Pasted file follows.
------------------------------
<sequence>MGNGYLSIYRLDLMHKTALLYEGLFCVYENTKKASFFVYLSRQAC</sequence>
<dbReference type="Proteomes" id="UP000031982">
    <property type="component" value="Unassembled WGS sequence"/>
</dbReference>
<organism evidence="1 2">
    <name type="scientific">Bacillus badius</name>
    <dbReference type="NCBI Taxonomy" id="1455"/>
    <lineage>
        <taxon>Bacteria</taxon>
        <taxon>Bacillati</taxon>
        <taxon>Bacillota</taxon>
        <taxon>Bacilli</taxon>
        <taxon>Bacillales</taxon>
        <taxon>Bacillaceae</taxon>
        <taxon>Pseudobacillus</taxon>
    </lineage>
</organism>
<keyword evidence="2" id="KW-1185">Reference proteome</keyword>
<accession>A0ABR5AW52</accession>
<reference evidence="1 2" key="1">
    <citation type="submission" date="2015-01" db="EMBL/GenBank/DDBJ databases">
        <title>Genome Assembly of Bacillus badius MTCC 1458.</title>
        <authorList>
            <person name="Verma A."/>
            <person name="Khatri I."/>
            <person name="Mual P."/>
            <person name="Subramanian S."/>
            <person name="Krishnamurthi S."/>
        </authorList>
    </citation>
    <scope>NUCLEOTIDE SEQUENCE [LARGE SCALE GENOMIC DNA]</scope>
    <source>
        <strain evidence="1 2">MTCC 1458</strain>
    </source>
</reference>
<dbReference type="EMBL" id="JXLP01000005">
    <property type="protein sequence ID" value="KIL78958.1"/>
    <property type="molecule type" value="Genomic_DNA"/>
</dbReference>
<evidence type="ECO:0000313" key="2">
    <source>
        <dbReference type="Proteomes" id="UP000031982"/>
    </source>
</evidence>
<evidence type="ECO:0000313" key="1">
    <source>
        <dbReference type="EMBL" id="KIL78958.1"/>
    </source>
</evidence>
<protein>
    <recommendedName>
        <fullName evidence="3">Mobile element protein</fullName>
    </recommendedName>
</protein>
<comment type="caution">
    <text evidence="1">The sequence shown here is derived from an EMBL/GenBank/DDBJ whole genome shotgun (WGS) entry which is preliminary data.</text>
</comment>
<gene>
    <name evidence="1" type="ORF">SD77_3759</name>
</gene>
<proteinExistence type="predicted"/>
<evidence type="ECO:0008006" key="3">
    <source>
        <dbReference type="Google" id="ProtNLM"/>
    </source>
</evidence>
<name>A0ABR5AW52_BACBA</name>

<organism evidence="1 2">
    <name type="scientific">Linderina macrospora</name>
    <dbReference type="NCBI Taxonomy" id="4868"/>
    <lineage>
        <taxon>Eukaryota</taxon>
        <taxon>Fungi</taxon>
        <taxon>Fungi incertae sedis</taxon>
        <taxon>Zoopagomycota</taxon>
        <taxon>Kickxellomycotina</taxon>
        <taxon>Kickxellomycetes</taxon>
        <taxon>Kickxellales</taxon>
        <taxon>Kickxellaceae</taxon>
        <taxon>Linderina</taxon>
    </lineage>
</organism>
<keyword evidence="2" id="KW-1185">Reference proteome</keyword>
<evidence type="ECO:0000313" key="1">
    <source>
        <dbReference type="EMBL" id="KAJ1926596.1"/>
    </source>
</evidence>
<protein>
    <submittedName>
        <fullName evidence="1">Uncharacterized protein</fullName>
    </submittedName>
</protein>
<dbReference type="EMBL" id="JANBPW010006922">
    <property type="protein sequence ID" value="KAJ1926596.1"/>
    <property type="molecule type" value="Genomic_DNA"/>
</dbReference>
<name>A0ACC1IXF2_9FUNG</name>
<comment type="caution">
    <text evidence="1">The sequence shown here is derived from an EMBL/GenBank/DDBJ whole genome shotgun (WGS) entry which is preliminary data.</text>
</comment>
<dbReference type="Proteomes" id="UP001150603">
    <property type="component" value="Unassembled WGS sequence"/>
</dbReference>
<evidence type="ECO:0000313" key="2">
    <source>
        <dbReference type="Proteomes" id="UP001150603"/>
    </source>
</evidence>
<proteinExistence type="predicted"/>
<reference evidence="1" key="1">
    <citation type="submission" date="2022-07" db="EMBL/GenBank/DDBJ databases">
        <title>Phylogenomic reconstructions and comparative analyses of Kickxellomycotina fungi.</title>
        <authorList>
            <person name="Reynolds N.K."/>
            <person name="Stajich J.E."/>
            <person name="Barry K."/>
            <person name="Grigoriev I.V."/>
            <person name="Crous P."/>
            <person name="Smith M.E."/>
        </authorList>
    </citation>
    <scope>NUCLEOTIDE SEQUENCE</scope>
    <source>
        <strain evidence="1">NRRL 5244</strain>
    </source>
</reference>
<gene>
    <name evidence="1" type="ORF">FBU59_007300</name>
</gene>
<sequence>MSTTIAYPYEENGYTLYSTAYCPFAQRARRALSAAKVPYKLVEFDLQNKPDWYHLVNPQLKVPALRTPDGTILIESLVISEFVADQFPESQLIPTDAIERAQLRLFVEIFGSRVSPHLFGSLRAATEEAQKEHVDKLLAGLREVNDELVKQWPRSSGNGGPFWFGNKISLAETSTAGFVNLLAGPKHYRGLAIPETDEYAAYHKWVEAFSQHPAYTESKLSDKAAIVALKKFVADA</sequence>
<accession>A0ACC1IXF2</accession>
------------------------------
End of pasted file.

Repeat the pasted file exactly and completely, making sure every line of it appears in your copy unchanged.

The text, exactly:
<sequence>MGNGYLSIYRLDLMHKTALLYEGLFCVYENTKKASFFVYLSRQAC</sequence>
<dbReference type="Proteomes" id="UP000031982">
    <property type="component" value="Unassembled WGS sequence"/>
</dbReference>
<organism evidence="1 2">
    <name type="scientific">Bacillus badius</name>
    <dbReference type="NCBI Taxonomy" id="1455"/>
    <lineage>
        <taxon>Bacteria</taxon>
        <taxon>Bacillati</taxon>
        <taxon>Bacillota</taxon>
        <taxon>Bacilli</taxon>
        <taxon>Bacillales</taxon>
        <taxon>Bacillaceae</taxon>
        <taxon>Pseudobacillus</taxon>
    </lineage>
</organism>
<keyword evidence="2" id="KW-1185">Reference proteome</keyword>
<accession>A0ABR5AW52</accession>
<reference evidence="1 2" key="1">
    <citation type="submission" date="2015-01" db="EMBL/GenBank/DDBJ databases">
        <title>Genome Assembly of Bacillus badius MTCC 1458.</title>
        <authorList>
            <person name="Verma A."/>
            <person name="Khatri I."/>
            <person name="Mual P."/>
            <person name="Subramanian S."/>
            <person name="Krishnamurthi S."/>
        </authorList>
    </citation>
    <scope>NUCLEOTIDE SEQUENCE [LARGE SCALE GENOMIC DNA]</scope>
    <source>
        <strain evidence="1 2">MTCC 1458</strain>
    </source>
</reference>
<dbReference type="EMBL" id="JXLP01000005">
    <property type="protein sequence ID" value="KIL78958.1"/>
    <property type="molecule type" value="Genomic_DNA"/>
</dbReference>
<evidence type="ECO:0000313" key="2">
    <source>
        <dbReference type="Proteomes" id="UP000031982"/>
    </source>
</evidence>
<evidence type="ECO:0000313" key="1">
    <source>
        <dbReference type="EMBL" id="KIL78958.1"/>
    </source>
</evidence>
<protein>
    <recommendedName>
        <fullName evidence="3">Mobile element protein</fullName>
    </recommendedName>
</protein>
<comment type="caution">
    <text evidence="1">The sequence shown here is derived from an EMBL/GenBank/DDBJ whole genome shotgun (WGS) entry which is preliminary data.</text>
</comment>
<gene>
    <name evidence="1" type="ORF">SD77_3759</name>
</gene>
<proteinExistence type="predicted"/>
<evidence type="ECO:0008006" key="3">
    <source>
        <dbReference type="Google" id="ProtNLM"/>
    </source>
</evidence>
<name>A0ABR5AW52_BACBA</name>

<organism evidence="1 2">
    <name type="scientific">Linderina macrospora</name>
    <dbReference type="NCBI Taxonomy" id="4868"/>
    <lineage>
        <taxon>Eukaryota</taxon>
        <taxon>Fungi</taxon>
        <taxon>Fungi incertae sedis</taxon>
        <taxon>Zoopagomycota</taxon>
        <taxon>Kickxellomycotina</taxon>
        <taxon>Kickxellomycetes</taxon>
        <taxon>Kickxellales</taxon>
        <taxon>Kickxellaceae</taxon>
        <taxon>Linderina</taxon>
    </lineage>
</organism>
<keyword evidence="2" id="KW-1185">Reference proteome</keyword>
<evidence type="ECO:0000313" key="1">
    <source>
        <dbReference type="EMBL" id="KAJ1926596.1"/>
    </source>
</evidence>
<protein>
    <submittedName>
        <fullName evidence="1">Uncharacterized protein</fullName>
    </submittedName>
</protein>
<dbReference type="EMBL" id="JANBPW010006922">
    <property type="protein sequence ID" value="KAJ1926596.1"/>
    <property type="molecule type" value="Genomic_DNA"/>
</dbReference>
<name>A0ACC1IXF2_9FUNG</name>
<comment type="caution">
    <text evidence="1">The sequence shown here is derived from an EMBL/GenBank/DDBJ whole genome shotgun (WGS) entry which is preliminary data.</text>
</comment>
<dbReference type="Proteomes" id="UP001150603">
    <property type="component" value="Unassembled WGS sequence"/>
</dbReference>
<evidence type="ECO:0000313" key="2">
    <source>
        <dbReference type="Proteomes" id="UP001150603"/>
    </source>
</evidence>
<proteinExistence type="predicted"/>
<reference evidence="1" key="1">
    <citation type="submission" date="2022-07" db="EMBL/GenBank/DDBJ databases">
        <title>Phylogenomic reconstructions and comparative analyses of Kickxellomycotina fungi.</title>
        <authorList>
            <person name="Reynolds N.K."/>
            <person name="Stajich J.E."/>
            <person name="Barry K."/>
            <person name="Grigoriev I.V."/>
            <person name="Crous P."/>
            <person name="Smith M.E."/>
        </authorList>
    </citation>
    <scope>NUCLEOTIDE SEQUENCE</scope>
    <source>
        <strain evidence="1">NRRL 5244</strain>
    </source>
</reference>
<gene>
    <name evidence="1" type="ORF">FBU59_007300</name>
</gene>
<sequence>MSTTIAYPYEENGYTLYSTAYCPFAQRARRALSAAKVPYKLVEFDLQNKPDWYHLVNPQLKVPALRTPDGTILIESLVISEFVADQFPESQLIPTDAIERAQLRLFVEIFGSRVSPHLFGSLRAATEEAQKEHVDKLLAGLREVNDELVKQWPRSSGNGGPFWFGNKISLAETSTAGFVNLLAGPKHYRGLAIPETDEYAAYHKWVEAFSQHPAYTESKLSDKAAIVALKKFVADA</sequence>
<accession>A0ACC1IXF2</accession>